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    Unfortunately I can't give you positive feedback because my reputation is too low but this is a good explanation of what I thought to be true, but didn't have the technical knowledge of in entirety. I found the mac 80211 hwsim kernel module and intend to try that but if what you're saying is true then I will need hostapd and my interfaces will most likely not support DHCP, which is disheartening. Thanks for the explanation kind stranger!
    – TheFunk
    Dec 6, 2019 at 1:09
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    I didn't mention one thing: some interfaces can support multiple connections at once. Usually they have to use the same freq and give one STA + one AP. But some can support multiple STA (probably ath9k based). That wouldn't be bridging (the bridge would be done on the AP in the end), but it could help. Check for example there: unix.stackexchange.com/questions/328212/… (this is STA+AP in the answer) . This one is about connecting twice: askubuntu.com/questions/488588/… .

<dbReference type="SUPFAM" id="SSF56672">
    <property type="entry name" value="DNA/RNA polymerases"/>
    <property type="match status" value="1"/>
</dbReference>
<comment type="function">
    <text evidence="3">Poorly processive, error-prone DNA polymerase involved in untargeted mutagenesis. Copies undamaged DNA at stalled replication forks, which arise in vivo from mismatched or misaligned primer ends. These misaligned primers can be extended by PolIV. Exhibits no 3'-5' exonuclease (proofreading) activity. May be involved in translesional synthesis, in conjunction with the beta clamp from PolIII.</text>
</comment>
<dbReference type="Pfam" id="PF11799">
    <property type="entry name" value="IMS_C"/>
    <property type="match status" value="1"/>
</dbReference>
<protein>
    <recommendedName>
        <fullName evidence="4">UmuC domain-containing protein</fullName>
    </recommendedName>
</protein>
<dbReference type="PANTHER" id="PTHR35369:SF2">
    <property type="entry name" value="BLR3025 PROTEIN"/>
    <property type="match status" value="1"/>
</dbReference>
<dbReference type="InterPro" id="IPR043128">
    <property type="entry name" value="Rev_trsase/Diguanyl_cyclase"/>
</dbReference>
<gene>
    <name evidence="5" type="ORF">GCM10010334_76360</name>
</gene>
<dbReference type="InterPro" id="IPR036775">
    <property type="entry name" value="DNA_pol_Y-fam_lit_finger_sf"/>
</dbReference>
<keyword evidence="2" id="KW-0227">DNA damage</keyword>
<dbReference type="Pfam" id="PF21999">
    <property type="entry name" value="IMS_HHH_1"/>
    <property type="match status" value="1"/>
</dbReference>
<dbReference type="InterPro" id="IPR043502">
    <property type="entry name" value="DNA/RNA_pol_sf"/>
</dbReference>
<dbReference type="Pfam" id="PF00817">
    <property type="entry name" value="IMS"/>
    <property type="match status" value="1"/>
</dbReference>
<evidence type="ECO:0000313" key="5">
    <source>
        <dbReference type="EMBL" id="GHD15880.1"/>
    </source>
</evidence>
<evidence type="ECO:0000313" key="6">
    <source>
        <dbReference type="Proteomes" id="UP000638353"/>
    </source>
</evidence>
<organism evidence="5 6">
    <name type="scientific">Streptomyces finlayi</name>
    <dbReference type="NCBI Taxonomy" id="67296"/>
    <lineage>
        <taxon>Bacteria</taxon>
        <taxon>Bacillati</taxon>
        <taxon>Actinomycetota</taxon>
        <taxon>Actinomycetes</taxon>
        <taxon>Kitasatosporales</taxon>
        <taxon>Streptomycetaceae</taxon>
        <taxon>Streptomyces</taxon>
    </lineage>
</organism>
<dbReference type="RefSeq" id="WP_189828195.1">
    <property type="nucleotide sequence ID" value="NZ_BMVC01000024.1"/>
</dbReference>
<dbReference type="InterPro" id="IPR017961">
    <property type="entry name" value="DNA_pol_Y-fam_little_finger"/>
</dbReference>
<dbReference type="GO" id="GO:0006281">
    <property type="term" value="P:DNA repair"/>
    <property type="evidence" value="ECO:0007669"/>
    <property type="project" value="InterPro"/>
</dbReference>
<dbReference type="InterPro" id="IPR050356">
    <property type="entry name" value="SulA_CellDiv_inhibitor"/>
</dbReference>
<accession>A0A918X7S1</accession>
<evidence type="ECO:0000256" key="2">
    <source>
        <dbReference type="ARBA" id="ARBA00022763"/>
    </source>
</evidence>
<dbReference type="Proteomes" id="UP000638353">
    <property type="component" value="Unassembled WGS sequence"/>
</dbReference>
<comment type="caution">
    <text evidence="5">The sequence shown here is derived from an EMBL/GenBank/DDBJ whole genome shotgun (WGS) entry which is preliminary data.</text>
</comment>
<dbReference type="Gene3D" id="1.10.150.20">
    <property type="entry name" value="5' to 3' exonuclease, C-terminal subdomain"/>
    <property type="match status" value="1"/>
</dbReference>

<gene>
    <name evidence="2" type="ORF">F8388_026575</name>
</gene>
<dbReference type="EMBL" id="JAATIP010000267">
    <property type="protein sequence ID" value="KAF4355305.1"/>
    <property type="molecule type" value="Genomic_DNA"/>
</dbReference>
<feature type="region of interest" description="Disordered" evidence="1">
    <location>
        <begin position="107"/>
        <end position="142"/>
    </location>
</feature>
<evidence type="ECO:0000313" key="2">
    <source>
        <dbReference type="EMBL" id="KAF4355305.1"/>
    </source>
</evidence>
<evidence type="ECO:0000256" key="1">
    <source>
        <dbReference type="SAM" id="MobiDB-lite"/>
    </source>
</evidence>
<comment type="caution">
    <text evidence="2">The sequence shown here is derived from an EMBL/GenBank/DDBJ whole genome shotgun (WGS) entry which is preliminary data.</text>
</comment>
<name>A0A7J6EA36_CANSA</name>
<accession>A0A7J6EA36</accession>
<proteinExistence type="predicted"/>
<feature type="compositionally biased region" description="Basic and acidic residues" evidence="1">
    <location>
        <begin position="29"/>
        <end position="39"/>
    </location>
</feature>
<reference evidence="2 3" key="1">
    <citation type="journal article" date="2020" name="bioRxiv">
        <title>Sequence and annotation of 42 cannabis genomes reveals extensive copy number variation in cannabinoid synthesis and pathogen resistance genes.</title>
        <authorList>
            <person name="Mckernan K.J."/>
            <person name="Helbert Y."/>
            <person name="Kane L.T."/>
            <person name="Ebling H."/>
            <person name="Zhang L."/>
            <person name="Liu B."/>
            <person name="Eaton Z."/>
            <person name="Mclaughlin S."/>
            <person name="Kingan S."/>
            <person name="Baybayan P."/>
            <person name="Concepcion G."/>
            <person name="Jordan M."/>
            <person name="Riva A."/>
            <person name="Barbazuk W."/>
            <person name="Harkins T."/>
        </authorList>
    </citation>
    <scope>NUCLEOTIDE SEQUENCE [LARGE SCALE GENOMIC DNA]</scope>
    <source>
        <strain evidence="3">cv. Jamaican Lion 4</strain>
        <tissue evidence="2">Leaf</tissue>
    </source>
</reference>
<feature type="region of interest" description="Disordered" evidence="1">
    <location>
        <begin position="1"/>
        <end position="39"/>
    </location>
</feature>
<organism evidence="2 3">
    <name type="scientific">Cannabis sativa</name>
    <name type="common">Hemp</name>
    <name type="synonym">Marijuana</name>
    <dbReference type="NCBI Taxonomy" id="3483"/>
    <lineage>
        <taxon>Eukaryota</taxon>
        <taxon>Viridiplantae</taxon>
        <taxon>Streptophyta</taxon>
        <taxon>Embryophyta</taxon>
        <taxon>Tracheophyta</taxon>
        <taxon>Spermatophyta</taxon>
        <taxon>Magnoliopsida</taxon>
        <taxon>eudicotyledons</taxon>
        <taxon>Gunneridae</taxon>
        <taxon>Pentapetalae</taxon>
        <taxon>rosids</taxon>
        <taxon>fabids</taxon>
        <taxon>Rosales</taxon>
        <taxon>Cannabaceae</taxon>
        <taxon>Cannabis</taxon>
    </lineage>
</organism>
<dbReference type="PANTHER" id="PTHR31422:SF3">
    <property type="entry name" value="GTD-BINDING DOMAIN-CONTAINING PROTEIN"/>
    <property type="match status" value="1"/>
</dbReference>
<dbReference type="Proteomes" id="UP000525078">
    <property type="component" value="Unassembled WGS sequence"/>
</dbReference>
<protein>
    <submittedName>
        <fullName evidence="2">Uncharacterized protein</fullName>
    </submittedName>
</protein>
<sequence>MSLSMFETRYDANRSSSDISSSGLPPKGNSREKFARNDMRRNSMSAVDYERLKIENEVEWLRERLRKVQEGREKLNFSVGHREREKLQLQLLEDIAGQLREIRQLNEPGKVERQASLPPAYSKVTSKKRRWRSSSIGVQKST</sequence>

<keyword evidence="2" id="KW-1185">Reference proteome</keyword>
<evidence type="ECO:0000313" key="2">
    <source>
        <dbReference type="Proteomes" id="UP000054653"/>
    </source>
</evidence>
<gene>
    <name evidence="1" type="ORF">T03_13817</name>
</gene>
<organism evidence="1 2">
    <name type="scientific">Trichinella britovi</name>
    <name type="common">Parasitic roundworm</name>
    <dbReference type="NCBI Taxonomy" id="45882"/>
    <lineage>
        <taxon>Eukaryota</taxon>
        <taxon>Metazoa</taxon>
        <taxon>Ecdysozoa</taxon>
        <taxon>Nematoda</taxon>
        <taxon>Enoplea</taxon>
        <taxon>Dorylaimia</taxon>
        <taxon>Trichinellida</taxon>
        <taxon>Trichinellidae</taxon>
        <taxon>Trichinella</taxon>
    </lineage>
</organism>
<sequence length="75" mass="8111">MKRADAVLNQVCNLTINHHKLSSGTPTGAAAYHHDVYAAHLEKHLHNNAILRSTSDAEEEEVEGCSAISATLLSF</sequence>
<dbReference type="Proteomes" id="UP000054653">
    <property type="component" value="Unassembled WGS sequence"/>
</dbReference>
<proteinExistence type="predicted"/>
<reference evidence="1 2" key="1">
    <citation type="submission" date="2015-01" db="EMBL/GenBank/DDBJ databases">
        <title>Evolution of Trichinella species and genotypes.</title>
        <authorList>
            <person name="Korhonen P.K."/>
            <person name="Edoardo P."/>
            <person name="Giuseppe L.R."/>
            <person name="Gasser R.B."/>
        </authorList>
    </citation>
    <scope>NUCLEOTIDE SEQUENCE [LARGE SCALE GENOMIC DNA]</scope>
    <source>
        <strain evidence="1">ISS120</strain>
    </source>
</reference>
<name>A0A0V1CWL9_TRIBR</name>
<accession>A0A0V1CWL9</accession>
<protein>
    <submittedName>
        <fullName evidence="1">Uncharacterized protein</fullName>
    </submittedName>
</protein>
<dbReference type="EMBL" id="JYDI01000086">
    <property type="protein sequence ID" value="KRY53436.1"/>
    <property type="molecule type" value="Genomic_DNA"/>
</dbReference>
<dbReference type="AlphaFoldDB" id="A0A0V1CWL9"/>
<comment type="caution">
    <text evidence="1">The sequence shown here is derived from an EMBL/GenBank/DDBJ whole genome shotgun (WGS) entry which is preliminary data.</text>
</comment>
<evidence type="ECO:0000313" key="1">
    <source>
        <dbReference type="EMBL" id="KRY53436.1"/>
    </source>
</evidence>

– A.B
    Dec 6, 2019 at 6:18
  • How does 802.11s tie into this? I gather it's not wds.
    – sina bala
    Feb 8 at 0:20
  • @sinabala no idea, didn't hear about "s" before. Reading Wikipedia, I note that b.a.t.m.a.n which is a layer built over any "normal" Wifi appears to have a similar goal (mesh).
    – A.B
    Feb 8 at 7:06
  • @A.B nevertheless, thanks! I think Batman is more of a tunneling approach, but I'm not sure.
    – sina bala
    Feb 8 at 11:11